2) Indian rupee, introduced 1947: Then it was one to one with U.S. dollar, now $1 can buy 59 rupee.
3) Brazilian real, introduced 1994: Then one to one with U.S. dollar, now $1 can buy more than 2 real (the old currency was a disaster).
4) Turkish old lira: The U.S. dollar brought an average of 9 in the 1960s, it dropped to around 222 in 1995 (from around 759 in 1988) (the new currency was introduced in 2005).
5) The Malaysian ringgit, introduced around 1995, fared much better: The U.S. dollar could fetch 2.5 and now a little more 3.2 (it has a chance to become a developed country in the next 10 years).
Chinese currency is a little tricky: it has never been freely traded. In 1981, one U.S. dollar could fetch only 1.7 renminbi; by 1991 the renminbi had depreciated to 5.3; by 2001 it depreciated further to 8.2; now it has strengthened to around 6.2.
Global Corruption Barometer
The discount of the trust factor can be calculated by the Global Corruption Barometer: “C” to indicate the percentage of corruption; the currency factor can be represented by “r” to represent the percentage of currency depreciation during the planned period of investment in stocks of that country.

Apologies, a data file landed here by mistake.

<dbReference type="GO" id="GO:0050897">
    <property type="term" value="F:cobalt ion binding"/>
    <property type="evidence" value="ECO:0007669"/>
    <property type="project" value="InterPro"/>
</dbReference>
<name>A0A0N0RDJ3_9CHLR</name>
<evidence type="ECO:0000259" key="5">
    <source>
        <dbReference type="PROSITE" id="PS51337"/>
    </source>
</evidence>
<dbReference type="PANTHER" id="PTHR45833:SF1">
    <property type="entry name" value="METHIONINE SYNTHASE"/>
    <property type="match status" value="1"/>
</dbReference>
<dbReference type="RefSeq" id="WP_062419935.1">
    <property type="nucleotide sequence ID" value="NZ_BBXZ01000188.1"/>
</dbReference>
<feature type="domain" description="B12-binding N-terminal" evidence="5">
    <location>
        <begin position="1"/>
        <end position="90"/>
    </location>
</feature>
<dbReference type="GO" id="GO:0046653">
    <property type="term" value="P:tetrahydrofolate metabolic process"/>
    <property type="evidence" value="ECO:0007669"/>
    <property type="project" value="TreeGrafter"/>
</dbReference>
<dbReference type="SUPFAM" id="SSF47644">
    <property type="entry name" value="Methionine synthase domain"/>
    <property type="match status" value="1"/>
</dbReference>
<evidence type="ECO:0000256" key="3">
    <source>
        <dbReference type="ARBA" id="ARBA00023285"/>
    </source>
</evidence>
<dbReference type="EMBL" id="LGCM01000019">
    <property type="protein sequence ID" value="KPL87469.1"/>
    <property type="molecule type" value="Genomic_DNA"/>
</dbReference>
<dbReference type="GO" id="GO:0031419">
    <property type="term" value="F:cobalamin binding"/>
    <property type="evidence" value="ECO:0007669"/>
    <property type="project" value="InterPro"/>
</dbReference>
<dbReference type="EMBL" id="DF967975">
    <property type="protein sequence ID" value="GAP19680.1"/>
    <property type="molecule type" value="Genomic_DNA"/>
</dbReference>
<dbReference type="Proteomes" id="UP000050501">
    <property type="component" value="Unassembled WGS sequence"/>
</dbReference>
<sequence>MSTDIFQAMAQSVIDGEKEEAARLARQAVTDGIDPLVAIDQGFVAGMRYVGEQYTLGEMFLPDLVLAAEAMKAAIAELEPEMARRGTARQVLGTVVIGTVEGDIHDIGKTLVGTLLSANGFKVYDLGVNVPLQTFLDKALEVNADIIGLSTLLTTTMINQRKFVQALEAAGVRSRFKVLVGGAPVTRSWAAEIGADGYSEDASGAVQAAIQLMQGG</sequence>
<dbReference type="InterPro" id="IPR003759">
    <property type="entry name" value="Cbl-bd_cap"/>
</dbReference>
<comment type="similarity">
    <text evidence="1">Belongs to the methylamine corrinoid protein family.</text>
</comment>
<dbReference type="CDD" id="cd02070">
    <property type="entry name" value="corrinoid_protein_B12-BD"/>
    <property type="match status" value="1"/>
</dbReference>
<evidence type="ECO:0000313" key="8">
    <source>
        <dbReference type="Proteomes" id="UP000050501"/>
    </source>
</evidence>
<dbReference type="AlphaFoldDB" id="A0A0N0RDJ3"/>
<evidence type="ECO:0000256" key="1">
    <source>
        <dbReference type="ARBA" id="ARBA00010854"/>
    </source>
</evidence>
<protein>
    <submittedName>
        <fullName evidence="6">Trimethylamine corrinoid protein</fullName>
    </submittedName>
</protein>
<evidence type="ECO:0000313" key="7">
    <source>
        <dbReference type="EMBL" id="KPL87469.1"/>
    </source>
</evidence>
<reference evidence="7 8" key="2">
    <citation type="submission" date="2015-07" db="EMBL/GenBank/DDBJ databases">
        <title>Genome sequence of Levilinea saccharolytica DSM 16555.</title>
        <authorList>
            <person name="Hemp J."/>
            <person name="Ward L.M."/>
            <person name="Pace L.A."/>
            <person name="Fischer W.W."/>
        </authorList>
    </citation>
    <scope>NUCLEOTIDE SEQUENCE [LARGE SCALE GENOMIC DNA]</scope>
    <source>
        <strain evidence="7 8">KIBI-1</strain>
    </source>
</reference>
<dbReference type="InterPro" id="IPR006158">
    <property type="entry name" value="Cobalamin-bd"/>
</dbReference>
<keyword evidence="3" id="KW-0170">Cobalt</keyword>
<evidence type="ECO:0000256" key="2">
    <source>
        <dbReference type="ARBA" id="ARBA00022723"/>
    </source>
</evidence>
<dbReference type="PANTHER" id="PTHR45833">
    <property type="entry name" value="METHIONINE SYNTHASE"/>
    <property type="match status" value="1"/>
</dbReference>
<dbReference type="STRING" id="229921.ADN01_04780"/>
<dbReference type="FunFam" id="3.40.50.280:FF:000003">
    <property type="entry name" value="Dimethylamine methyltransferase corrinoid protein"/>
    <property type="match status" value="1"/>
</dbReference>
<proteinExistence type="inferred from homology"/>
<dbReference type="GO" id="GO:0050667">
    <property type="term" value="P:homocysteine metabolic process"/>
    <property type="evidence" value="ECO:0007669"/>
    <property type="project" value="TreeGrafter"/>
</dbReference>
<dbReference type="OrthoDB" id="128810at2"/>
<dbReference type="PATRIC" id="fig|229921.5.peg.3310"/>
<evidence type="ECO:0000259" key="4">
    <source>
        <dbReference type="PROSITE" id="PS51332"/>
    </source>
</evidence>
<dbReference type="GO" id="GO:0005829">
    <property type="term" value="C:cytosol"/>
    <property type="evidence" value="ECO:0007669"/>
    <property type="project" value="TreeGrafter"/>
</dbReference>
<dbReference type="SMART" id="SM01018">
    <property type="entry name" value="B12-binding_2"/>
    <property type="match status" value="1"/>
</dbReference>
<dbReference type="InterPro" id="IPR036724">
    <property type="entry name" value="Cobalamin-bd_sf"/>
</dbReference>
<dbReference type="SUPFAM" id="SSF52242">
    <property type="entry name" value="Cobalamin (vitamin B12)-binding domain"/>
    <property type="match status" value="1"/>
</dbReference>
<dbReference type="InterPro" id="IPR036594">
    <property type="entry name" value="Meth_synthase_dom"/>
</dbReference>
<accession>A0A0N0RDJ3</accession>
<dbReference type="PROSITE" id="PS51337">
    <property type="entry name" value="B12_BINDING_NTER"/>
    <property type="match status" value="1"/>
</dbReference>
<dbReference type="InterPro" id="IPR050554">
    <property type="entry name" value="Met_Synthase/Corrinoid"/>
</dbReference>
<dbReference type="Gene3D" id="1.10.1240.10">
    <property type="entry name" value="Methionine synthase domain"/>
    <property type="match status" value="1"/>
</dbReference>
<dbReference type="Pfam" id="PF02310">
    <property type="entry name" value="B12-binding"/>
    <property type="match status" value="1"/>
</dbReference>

So (1–C) stands for the level of trust we can place in that equity market and let’s use a U.S. “Bank A,” for example, in the developing country to describe the equity pricing model.
If the stock price of a Bank A in the United States is $100 traded on New York Stock Exchange with a P/E of 12 right now, for example, and let’s see how a similar “Bank B” in Brazil is going to be valued by U.S. investors (in the form of American depositary receipt, or ADR).
Right now the 10 year Treasury yield in Brazil is more than 12 percent, so according to U.S. standards, a bank stock with P/E of 12 in U.S. market in a 2.7 percent 10 year Treasury yield environment in the United States would at most trade at a P/E of 6.
So by U.S. standards, this bank may have an initial value worth around $50 in Brazil. Assume the corruption index in Brazil is 0.3, that means the trust index is 0.7, so for a U.S. investor, the fair price he is willing to pay will be around 50 x 0.7 which comes to $35. If the planned time to invest is one year and the market assumes a 5 percent depreciation of Brazilian real (did not include the dividend factor), so the price a U.S. investor is willing to pay is 35/ (1+ 5 percent).
The general idea is (can always add dividend and other factors) to have a formula like:
P(US)=P(D) x (1-C)/(1+r)
Where P(US) is the price a U.S. investor should pay in U.S. dollars for the stock in this emerging market;